As an update to prior coverage of the FTC’s final revisions to the Gramm-Leach-Bliley Safeguards Rule (Final Rule), following its publication in the Federal Register on December 9, 2021, the Final Rule now will take effect on January 8, 2022, 30 days after publication in the Federal Register.
Revisions to the Final Rule include an expansion of the definition of “financial institution” to include entities engaged in activities that the Federal Reserve Board determines to be incidental to financial activities, harmonizing the rule with other federal agencies’ Safeguards Rules. This includes application of the Final Rule to “finders,” or companies that bring together buyers and sellers “of any product or service for the transactions that the parties themselves negotiate and consummate.” Additionally, financial institutions must comply with sections 4(d)(1) the updated testing and monitoring, 4(f)(1)-(2) service provider oversight, and 4(g) re-evaluation of Written Information Security Program (WISP) sections beginning 30 days after publication date. Financial institutions are given a year, however, to come into compliance with the following sections: 4(a) qualified individual, 4(b)(1) risk assessments, 4(c)(1)-(8) required safeguards, 4(d)(2) monitoring, 4(e) training, 4(f)(3) service provider, 4(h) incident response plan, and 4(i) qualified individual report. For a more detailed description of what each section effectively requires, please see our post from November.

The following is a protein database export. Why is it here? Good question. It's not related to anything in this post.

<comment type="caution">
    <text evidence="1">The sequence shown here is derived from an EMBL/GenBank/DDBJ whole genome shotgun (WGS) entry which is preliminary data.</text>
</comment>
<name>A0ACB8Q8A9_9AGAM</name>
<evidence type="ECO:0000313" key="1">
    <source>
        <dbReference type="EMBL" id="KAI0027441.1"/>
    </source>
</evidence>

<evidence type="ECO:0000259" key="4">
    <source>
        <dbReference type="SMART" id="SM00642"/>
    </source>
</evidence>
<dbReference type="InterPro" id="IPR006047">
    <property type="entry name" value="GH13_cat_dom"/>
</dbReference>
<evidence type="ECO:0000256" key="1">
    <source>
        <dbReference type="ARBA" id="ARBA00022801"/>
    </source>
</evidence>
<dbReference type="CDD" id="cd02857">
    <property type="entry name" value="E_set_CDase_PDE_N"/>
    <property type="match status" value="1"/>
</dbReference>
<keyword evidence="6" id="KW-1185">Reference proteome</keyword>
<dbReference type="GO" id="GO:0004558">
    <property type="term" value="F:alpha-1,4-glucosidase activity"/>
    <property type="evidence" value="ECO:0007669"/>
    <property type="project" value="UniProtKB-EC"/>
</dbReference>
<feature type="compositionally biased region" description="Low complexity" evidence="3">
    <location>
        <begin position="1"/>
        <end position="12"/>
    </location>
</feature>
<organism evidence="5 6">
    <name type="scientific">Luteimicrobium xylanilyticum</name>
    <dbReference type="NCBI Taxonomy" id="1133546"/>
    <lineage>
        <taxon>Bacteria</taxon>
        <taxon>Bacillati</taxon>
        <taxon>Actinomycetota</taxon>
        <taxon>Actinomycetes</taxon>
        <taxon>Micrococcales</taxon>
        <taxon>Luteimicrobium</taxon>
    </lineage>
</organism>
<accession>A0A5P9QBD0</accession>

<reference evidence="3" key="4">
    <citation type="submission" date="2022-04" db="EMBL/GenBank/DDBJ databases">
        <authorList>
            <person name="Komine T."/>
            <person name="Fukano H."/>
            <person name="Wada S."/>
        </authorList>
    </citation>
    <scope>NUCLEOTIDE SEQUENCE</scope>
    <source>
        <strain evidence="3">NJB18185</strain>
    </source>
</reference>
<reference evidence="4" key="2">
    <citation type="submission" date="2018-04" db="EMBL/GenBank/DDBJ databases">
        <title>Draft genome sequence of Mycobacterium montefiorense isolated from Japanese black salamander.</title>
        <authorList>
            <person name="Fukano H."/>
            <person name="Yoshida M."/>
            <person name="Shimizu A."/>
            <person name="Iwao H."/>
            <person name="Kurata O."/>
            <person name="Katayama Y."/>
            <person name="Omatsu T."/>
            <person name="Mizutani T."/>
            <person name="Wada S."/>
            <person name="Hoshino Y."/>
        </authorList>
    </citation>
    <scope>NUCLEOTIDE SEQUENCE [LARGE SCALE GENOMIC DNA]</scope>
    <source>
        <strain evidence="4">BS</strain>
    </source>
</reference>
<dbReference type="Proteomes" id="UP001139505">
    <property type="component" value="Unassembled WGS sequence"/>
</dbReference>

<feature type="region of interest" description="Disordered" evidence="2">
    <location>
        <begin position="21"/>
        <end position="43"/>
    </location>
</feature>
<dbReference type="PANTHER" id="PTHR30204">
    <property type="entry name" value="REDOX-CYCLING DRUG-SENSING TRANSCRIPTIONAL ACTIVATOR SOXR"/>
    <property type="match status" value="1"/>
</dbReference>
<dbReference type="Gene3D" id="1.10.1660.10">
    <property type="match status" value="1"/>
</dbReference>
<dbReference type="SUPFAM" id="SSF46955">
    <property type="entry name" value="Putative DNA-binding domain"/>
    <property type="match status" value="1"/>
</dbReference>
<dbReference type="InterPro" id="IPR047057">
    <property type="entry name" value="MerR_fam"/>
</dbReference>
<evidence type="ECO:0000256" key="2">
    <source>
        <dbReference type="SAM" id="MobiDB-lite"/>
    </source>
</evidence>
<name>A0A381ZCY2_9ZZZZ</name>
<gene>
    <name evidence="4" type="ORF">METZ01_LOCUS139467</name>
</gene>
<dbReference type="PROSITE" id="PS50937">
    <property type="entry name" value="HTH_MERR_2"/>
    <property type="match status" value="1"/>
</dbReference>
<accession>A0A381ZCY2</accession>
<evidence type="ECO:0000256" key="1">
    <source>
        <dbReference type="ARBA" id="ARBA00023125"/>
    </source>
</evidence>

The FTC’s request for comment on the proposed reporting requirement of certain cybersecurity events was also published on December 9, 2021, and commenters have 60 days to submit comments to the FTC. The proposed reporting obligation would require a covered financial institution to report a cybersecurity event in which it determines customer information has been misused or is reasonably likely to be misused and the information of 1,000 or more consumers has been affected or reasonably may be affected by the security incident. Financial institutions would be required to provide the Commission: (1) the name and contact information of the reporting financial institution; (2) a description of the types of information of the reporting financial institution; (3) if the information is possible to determine, the date or date range of the security event; and (4) a general description of the security event. The FTC further proposes to make this information publicly available.